Last month, the U.S. network equipment maker announced it had made a stalking-horse offer for these assets of Nortel, the Canada-based telecommunications company that filed for bankruptcy in January and has been auctioning off assets.
The stalking-horse bid set a floor price, but Nortel was free to seek higher offers.
Ciena's winning offer consists of $530 million in cash and $239 million in convertible notes, one of the sources said, speaking on condition of anonymity since details of the auction have not been made public.
Ciena initially offered $390 million in cash and 10 million shares of Ciena stock, for a total deal value of $522 million, based on the Friday closing price of Ciena stock.
On November 18, another source familiar with the sale told Reuters that Nokia Siemens Networks
Representatives for Ciena and Nortel did not return calls seeking comment. Nokia Siemens declined to comment.
CIENA LIKES THE DEAL
For Ciena, the purchase of these core assets in Nortel's metro ethernet networks business is an opportunity to increase sales.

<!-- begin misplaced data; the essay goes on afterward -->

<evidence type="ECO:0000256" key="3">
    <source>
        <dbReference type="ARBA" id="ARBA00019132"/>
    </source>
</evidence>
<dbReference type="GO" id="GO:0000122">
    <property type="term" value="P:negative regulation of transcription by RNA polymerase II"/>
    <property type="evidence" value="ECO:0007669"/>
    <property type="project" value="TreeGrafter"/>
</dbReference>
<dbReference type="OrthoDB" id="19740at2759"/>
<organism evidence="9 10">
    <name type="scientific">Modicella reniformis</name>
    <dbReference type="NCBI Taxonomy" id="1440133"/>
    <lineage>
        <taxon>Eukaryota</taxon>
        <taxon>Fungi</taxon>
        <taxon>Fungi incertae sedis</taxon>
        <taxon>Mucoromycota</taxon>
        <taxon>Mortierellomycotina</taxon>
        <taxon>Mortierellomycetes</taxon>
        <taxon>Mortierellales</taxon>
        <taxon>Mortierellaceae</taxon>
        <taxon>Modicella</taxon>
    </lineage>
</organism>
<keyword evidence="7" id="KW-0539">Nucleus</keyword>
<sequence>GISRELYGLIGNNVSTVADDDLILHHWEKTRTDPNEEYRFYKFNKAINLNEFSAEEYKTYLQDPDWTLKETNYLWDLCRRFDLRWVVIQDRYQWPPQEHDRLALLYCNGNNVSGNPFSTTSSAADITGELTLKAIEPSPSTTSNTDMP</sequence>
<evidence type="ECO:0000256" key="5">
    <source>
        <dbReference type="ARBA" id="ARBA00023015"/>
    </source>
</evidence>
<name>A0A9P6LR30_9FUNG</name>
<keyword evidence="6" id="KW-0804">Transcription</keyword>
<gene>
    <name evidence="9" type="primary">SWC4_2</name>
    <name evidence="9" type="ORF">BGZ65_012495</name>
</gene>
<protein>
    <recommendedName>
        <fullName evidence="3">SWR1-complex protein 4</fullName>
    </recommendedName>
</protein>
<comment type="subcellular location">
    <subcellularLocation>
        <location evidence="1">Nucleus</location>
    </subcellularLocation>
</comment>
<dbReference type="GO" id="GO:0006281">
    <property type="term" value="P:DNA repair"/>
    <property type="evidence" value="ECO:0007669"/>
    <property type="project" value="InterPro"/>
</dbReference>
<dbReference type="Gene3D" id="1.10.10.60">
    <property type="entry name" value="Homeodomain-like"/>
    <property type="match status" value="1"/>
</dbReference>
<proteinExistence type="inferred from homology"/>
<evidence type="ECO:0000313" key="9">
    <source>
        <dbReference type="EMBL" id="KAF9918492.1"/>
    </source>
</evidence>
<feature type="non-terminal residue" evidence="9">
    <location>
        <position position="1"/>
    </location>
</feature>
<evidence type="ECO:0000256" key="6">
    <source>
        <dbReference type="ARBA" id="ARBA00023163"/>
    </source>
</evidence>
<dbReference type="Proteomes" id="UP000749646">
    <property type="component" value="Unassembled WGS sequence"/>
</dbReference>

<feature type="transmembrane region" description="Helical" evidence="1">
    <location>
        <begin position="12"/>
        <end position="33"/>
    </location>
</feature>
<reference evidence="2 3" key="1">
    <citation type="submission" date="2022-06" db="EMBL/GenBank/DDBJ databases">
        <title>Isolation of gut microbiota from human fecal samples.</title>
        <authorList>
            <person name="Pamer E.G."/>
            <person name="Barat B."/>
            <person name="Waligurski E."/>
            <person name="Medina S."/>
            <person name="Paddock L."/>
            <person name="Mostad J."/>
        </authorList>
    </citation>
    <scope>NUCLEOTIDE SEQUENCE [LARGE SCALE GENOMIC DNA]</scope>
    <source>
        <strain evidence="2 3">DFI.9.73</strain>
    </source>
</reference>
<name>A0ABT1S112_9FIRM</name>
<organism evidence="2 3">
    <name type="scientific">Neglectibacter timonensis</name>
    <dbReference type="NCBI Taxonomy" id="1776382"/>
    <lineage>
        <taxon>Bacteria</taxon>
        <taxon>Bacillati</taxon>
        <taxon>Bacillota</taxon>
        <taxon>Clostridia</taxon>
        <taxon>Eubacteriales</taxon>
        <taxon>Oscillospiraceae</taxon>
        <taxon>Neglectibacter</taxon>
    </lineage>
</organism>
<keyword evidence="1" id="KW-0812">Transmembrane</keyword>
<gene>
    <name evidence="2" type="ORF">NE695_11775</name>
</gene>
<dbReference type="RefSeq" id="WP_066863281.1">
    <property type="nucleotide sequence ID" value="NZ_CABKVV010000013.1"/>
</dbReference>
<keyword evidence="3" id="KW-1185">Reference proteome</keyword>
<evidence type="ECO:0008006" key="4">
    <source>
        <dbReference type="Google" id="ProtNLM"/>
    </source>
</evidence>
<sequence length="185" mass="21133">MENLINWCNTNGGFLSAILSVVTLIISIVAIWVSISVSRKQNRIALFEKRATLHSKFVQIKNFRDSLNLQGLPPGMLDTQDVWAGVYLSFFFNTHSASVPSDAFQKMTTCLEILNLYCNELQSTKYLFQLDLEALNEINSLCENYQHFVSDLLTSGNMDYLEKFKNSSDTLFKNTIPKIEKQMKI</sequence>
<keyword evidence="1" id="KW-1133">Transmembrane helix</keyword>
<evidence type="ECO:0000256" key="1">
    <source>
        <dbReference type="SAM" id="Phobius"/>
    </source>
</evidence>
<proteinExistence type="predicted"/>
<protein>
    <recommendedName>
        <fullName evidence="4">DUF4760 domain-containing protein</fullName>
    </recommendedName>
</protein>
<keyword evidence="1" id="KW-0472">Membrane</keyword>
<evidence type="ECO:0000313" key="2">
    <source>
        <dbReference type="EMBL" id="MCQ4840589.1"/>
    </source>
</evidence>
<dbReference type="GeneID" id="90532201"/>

The equipment manufactured by these companies is used to build the Internet infrastructure that supports corporate and residential networks.
But analysts and investors have been concerned that the deal will weigh down Ciena's operations, hurting the U.S. company's shares in recent weeks.
To integrate the potential acquisition, Ciena would have to swallow a unit that earned $1.36 billion in 2008 revenue -- higher than the $902 million it earned in the same period.
Ciena has total cash and securities of just over $1 billion and $798 million of debt on its balance sheet, according to regulatory filings.
Its latest offer includes the issue of $239 million in debt in the form of convertible notes. The interest rate for the senior notes, due June 15, 2017, is 6 percent, one of the sources said. Under the terms, the interest rate would increase gradually to 8 percent if Ciena's share price falls, this person said.
The final bid by Nokia Siemens Networks and One Equity, which manages $8 billion in investments for JPMorgan
Winning the auction for these Nortel assets would have helped Nokia Siemens, a 50-50 joint venture of Nokia
(Editing by Gary Crosse and Lincoln Feast)